I could see where I needed to cast my fly, up into the faster water. Not too far though and not too close, the fly needed to drift, drag-free, down the length of one of those gravel fingers where the huge trout were still actively feeding. The first cast was decent, nothing happened. Again, this time a perfect cast, right where I needed it. Too far up into the white water and it would submerge and become soaked. Too close to the feeding fish and they'd know there was something wrong here. The fly bobbed down the riffle and just as it hit the darker, deep water, a splash! This was a big fish for me...I had never caught a Cutthroat more than fourteen inches. Those fish simply don't exist on the streams that I fish closer to home.
"We both whooped and laughed at the take and now the ongoing fight of fish versus bamboo"
Instantly the line that, moments before, lay floating about my feet was gone and the fish was onto the reel and out into the deep water downstream. My beloved two-weight bamboo rod, built with my own hands, strained completely against the power of the fish on the end of the line. There was more bow in the rod than I had ever seen and the picture of it snapping in half was clear in my mind, even as I struggled to get the big fish closer to the net. Curtis was right there and we both whooped and laughed at the take and now the ongoing fight of fish versus bamboo.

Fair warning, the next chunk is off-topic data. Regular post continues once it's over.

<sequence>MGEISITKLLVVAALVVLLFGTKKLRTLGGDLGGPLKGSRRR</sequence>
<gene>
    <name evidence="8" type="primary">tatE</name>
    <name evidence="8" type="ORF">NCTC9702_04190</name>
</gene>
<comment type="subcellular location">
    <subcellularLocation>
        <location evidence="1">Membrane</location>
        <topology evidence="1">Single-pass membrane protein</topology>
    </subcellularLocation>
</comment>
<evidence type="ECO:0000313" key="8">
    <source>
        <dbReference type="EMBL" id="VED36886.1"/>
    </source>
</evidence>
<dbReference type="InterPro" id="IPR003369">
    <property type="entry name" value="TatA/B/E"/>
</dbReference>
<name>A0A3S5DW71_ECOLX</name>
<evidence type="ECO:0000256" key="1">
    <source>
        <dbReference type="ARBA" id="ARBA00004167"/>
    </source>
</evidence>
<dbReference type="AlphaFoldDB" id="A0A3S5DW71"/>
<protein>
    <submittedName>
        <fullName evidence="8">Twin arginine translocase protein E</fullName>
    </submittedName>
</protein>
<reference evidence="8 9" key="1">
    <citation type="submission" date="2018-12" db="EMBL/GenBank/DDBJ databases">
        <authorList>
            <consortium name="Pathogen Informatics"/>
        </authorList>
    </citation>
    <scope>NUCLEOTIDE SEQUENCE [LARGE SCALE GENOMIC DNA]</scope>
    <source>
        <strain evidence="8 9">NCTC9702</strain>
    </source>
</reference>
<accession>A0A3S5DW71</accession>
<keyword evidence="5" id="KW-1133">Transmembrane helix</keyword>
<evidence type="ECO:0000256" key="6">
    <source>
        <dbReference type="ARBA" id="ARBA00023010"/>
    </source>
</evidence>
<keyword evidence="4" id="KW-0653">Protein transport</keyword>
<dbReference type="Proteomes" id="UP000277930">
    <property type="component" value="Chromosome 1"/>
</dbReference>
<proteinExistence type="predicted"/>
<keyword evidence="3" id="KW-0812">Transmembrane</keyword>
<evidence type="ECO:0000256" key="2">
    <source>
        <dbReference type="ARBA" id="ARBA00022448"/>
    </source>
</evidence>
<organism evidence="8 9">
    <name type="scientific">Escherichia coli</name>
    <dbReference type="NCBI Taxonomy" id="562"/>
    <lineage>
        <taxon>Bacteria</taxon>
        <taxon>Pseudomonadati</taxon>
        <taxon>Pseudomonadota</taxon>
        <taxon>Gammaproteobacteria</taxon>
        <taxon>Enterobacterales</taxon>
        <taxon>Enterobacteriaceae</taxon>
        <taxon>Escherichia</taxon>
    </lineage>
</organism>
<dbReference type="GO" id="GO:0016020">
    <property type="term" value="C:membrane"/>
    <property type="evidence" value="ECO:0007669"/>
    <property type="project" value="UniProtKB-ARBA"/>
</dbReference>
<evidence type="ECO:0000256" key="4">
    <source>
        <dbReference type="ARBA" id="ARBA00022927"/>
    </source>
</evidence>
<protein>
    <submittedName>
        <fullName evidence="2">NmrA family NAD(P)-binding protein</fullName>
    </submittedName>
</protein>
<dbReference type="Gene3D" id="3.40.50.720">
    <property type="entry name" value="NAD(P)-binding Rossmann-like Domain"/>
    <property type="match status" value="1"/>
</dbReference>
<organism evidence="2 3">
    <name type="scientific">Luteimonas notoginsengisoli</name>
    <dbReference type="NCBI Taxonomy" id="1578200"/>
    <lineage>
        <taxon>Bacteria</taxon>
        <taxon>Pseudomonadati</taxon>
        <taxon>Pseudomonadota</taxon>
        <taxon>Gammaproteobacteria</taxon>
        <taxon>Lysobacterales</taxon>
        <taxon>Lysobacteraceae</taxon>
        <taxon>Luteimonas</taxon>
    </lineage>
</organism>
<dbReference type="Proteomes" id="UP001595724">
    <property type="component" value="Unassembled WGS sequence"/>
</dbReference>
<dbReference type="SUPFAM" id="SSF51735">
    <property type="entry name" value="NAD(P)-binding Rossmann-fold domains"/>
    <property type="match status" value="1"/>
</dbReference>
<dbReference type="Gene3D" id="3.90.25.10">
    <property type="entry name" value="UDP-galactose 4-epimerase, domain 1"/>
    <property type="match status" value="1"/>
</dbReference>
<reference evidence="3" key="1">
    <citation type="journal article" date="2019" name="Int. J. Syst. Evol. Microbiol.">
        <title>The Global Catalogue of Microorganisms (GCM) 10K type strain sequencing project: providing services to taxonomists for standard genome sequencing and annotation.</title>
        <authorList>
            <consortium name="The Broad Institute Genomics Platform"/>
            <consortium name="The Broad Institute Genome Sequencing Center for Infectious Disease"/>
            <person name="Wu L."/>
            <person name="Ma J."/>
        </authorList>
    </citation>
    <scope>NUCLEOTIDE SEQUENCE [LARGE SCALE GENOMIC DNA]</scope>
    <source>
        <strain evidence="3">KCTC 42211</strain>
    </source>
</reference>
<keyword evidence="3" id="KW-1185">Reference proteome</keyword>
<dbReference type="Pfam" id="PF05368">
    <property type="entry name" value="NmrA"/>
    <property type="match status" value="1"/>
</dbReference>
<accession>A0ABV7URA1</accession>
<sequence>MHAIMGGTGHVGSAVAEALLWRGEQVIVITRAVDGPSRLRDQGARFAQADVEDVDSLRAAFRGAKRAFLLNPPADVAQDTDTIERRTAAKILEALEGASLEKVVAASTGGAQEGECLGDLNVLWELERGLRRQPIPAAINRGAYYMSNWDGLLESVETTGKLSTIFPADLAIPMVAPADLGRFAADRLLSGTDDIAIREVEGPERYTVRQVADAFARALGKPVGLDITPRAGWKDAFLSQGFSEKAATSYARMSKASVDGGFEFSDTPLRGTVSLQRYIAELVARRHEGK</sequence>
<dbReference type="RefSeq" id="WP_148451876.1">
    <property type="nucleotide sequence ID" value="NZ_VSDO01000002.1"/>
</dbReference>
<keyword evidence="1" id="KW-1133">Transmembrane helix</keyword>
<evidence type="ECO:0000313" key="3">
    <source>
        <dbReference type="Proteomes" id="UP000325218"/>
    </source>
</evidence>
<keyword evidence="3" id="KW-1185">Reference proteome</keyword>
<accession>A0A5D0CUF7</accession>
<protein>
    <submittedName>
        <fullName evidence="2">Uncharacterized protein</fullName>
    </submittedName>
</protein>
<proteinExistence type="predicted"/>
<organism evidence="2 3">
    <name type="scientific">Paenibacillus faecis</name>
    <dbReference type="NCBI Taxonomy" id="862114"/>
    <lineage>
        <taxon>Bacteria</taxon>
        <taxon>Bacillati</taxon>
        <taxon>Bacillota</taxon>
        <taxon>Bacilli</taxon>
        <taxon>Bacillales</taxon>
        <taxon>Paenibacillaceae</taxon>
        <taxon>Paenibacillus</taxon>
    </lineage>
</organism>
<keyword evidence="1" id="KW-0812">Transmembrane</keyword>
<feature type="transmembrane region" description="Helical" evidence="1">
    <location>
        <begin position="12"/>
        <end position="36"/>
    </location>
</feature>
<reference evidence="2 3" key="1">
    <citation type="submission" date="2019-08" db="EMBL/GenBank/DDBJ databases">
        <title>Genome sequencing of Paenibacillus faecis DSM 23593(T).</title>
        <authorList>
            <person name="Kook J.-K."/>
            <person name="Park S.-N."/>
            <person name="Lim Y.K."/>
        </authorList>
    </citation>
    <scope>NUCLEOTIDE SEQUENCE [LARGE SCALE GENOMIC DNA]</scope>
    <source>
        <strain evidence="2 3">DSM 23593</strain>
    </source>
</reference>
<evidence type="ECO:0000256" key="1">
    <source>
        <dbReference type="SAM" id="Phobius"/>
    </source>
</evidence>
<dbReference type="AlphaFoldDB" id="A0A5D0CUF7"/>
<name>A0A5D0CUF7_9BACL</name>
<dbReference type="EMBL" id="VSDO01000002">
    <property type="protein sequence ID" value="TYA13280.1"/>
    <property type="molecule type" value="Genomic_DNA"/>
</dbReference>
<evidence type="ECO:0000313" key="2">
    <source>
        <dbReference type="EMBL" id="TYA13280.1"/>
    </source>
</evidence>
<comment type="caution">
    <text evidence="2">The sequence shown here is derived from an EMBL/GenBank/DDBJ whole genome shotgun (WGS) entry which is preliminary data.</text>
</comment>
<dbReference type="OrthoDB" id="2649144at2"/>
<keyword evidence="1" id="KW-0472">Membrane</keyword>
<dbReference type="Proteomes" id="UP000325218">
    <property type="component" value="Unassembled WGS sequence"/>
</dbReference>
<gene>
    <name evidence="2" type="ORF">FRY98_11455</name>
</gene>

Almost as suddenly as it started, the fish was in the net and the rod and line went slack. This was the biggest Cutthroat I had ever caught. We admired him quickly, snapped a picture in the net, and then dipped him back into the water. He thrashed away out of sight as if he had never been absconded from his home by these strange two-legged creatures above him.
The high-fives went around our little group; smiles, and excited congratulations at a perfectly executed stalk on the fish we had drifted upon. Curtis ended up catching two or three more out of that same run and I lost maybe four more. There was just a bad string of luck with fish not fully committing to eating the fly or hook sets that were too early. But there was that one fish. The big golden Elk River Cutthroat that I will remember forever. The ones that got away didn't bother me in the least.